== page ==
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Dungeon Accessibility and Community Strength

Discussion in 'WildStar General' started by SituationSoap, Apr 28, 2013.

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  1. BlindSear

    BlindSear Super Cupcake

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    So, this is due to having the largest playerbase. It's no secret that WoW is the largest MMORPG on the market. This is partially due to it's length of existence of the game. With this means that WoW gets the biggest publicity, causing the biggest hype, and media to focus on it, because the media gets more money for reporting on things people care about, not things they don't.

    Personally, EVE is a much stronger hardcore raiding community than WoW will ever have. It's simply a smaller game, and death can mean serious consequences, by having to start from square one. Size wise, smaller. Tool wise, it's largely a community base, and every player is in the competition, not just for the world first but a constant survival. Nuance, yup. Etc. Yup that too.

    But, the hardcore raiders that WoW began with, aren't necessarily still in the game. So, to state that it's the strongest hardcore raiding community as fact and not opinion is silly. And yes, you are still muddling together size for strength, and now adding in media hype.


    I'll let you argue this out with Jeremy Gaffney, as he wants to do one raiding difficulty, "hard." This is because there is other content in the game for the players that are less skilled. Limiting to 40 man raids and 20 man raids already ostracizes 90% of the player population due to not wanting the hassle and logistics of that many people. So, with that in mind you can assume that they're going to be willing forth to put forth the effort to make it through the content.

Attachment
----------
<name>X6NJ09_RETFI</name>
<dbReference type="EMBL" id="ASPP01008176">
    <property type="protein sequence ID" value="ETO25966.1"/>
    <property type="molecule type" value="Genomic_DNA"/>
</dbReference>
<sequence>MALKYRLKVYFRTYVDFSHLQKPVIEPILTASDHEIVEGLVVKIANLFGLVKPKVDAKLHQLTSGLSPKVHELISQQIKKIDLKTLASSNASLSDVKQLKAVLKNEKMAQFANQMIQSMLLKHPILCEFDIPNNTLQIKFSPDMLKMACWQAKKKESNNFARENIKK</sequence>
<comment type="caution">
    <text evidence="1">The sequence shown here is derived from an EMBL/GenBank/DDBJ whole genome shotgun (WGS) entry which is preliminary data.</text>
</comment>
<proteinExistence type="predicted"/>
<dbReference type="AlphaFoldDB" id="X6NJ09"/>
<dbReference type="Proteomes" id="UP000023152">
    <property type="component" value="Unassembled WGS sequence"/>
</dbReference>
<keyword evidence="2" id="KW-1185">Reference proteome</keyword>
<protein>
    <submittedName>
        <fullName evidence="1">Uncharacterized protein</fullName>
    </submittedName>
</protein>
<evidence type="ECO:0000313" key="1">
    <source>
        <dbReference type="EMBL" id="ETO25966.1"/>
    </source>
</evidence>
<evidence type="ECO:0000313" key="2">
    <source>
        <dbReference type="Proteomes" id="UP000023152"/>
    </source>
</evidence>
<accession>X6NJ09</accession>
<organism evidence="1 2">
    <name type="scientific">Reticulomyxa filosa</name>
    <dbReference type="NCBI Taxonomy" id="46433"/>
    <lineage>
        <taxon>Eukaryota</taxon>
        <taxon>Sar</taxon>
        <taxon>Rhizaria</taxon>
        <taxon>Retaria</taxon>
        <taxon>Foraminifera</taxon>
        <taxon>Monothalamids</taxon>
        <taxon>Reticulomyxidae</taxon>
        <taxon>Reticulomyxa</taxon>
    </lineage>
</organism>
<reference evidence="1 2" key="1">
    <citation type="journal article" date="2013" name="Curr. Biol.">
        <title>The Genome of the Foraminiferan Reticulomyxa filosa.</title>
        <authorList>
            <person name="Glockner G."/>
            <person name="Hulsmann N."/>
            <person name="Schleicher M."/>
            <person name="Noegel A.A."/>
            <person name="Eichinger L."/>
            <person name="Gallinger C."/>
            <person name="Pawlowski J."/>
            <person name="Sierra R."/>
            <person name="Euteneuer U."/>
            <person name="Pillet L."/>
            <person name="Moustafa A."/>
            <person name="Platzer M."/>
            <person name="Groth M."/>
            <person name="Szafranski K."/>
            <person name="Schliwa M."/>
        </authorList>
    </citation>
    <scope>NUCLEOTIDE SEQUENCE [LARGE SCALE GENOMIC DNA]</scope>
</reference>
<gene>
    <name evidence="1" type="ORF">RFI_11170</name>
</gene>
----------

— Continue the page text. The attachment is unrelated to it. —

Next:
WoW has a lot of players, yes, a good community, for the most part I'd argue no on this one. Try wiping once in a dungeon or a lfr raid, and see how many times you lose a player or two because they can't be bothered to teach their community. How many times have you been running content with other randoms and felt like you're just going to have to carry the group through the end to finish it?

    Also, no it takes much less time and effort to make the content which is balanced with a certain amount of ability in mind. Limiting players from getting through the content easily and quickly is a good thing. Giving players motivation to play is the only thing that matters in the end for the business line. If that means that players do not play one aspect of the game, fine. But that 1% of players that get the raiding done and say how amazing it is, and keep giving positive feedback will motivate a lot of the others. Exclusivity works as a business model, it makes people want it that much more, and they will have scrape and climb to the level of the Raiders to get in, instead of having the content dropped down for them so they get their fill and move on. Players do not want to have to run multiple difficulty levels, it's boring, time consuming, and not interesting gameplay.